The Supreme Court has done well to put an end to actor Sanjay Dutt’s campaign to enter the Lok Sabha. The court on Tuesday refused to suspend his conviction and sentencing in a criminal case. The question uppermost in the minds of citizens now is: Can there be a judicial cleansing of politics? The answer is a qualified yes.
The facts of the case are simple. Dutt was involved in the Mumbai blasts case of 1993 and was convicted under the Arms Act, 1959 and sentenced to six years of rigorous imprisonment. This, in turn, disqualified him [under Section 8(3) of the Representation of the People Act,1951] from being chosen a member of Parliament. The court merely upheld this position. The judgement is important as there is a long list of criminals who have attracted disqualification under Section 8(3) of the Act; if the court had decided otherwise, these criminals would have been free to enter Parliament.
Illustration: Jayachandran / Mint
Here, political will is paramount. The fate of two states with similar political processes and outcomes, Bihar and Uttar Pradesh, is instructive in this respect. Ironically, Bihar, a state that led the wave of criminalization of politics, is now showing the way out. The Nitish Kumar government has fast-tracked the trials of criminals such as Mohammad Shahabuddin, Anand Mohan and Pappu Yadav, who till the other day were playing havoc with politics in Bihar. In contrast, UP has droves of criminals who remain undeterred and are at the commanding heights of politics in the state. The Maywati government has done nothing to prevent further criminalization of politics.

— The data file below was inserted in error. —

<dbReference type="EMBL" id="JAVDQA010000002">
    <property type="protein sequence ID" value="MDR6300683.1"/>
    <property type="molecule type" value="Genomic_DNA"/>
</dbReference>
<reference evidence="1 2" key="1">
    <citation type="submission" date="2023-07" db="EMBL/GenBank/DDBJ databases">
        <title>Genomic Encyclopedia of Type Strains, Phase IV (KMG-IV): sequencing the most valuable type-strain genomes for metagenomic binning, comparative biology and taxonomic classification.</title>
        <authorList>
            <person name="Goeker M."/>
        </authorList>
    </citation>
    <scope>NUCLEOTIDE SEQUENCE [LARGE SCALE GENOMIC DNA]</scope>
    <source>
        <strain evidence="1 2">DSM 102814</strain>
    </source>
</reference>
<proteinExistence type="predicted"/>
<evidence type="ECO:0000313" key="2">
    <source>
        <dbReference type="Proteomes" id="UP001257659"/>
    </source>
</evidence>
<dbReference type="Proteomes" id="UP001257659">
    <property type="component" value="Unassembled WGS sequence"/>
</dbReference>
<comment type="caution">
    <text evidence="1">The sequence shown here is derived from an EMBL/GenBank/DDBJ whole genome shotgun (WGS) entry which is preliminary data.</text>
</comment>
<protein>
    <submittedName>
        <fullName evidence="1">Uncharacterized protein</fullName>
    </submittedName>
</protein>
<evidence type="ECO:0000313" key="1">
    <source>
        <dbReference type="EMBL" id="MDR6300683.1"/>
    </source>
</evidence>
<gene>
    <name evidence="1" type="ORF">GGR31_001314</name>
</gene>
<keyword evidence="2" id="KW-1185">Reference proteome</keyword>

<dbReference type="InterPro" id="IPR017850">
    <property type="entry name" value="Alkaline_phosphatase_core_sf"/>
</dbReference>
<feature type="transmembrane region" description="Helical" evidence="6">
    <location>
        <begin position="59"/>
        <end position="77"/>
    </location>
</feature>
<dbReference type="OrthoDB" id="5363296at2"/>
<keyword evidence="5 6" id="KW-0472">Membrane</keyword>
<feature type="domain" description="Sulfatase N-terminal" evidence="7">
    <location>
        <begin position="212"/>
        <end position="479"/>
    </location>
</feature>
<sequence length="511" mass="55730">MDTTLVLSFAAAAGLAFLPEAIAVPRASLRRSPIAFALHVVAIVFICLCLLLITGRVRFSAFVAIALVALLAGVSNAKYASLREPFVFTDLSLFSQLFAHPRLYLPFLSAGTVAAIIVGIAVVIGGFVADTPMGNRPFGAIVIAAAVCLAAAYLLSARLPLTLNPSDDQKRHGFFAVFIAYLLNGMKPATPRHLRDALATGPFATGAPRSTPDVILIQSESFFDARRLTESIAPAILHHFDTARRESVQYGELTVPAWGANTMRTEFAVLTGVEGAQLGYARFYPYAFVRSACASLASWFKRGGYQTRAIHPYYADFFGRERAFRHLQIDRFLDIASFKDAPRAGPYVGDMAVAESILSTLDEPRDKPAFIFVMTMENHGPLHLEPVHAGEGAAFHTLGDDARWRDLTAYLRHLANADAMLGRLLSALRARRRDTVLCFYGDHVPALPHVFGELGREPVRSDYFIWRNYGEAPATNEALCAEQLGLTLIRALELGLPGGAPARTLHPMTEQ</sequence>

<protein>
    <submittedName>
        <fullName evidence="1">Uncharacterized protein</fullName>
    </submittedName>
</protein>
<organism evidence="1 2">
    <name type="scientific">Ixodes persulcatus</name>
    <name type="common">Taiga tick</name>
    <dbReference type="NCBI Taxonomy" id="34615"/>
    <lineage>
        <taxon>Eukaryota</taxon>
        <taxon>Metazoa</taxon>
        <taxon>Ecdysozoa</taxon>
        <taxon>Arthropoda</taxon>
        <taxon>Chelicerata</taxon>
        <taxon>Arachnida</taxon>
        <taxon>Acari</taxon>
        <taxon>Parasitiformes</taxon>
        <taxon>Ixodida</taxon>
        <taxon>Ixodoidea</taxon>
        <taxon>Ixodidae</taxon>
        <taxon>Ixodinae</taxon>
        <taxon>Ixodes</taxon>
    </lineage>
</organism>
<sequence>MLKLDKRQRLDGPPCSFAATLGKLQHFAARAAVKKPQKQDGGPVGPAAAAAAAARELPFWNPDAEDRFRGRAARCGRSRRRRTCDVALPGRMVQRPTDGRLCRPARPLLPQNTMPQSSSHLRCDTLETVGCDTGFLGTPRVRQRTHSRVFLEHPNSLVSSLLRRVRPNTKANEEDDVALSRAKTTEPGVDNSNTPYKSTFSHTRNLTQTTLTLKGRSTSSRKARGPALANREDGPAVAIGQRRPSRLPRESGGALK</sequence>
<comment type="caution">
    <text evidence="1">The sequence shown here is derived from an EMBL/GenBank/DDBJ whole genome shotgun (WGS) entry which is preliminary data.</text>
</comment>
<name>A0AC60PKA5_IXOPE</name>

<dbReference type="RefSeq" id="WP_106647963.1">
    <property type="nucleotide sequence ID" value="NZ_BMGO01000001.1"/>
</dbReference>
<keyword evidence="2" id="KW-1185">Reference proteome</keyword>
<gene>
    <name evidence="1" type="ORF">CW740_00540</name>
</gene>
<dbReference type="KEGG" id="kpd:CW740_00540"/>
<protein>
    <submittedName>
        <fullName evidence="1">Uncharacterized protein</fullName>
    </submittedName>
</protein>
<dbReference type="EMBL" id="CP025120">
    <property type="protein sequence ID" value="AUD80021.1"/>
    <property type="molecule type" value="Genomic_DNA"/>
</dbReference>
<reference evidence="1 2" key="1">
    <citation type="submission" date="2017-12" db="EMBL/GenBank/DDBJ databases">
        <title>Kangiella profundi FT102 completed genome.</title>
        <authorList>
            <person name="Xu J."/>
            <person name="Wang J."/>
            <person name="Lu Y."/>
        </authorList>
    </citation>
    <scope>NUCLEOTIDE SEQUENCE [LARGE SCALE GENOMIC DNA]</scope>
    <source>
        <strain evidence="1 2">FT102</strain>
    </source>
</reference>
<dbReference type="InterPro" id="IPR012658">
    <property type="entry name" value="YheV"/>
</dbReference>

Since the late 1970s, the judiciary has stepped in where the executive has failed. Can the courts step in a similar fashion to ensure a level playing field in politics without supplanting the political process? This is a difficult terrain for the courts to traverse. Constitutionally, the judiciary has a very limited mandate.
Due to the peculiar historical and legal circumstances prevailing in India, this role has been expanded greatly. Extending it in the political domain is, however, fraught with unpredictable consequences. Disciplining the bureaucracy and other organs of the state that do not face political accountability is one matter, but disciplining politicians is an altogether different proposition.
What the apex court can do is pass binding orders on governments to create special fast-track courts to try criminals with political ambitions. It can set up a court-appointed committee that would monitor the progress of such cases and efforts and upbraid erring chief ministers. This way it would not cross constitutional red lines but would have gone a long way in cleaning India’s messy political stables.
Is there a judicial fix to the criminalization of politics? Tell us at firstname.lastname@example.org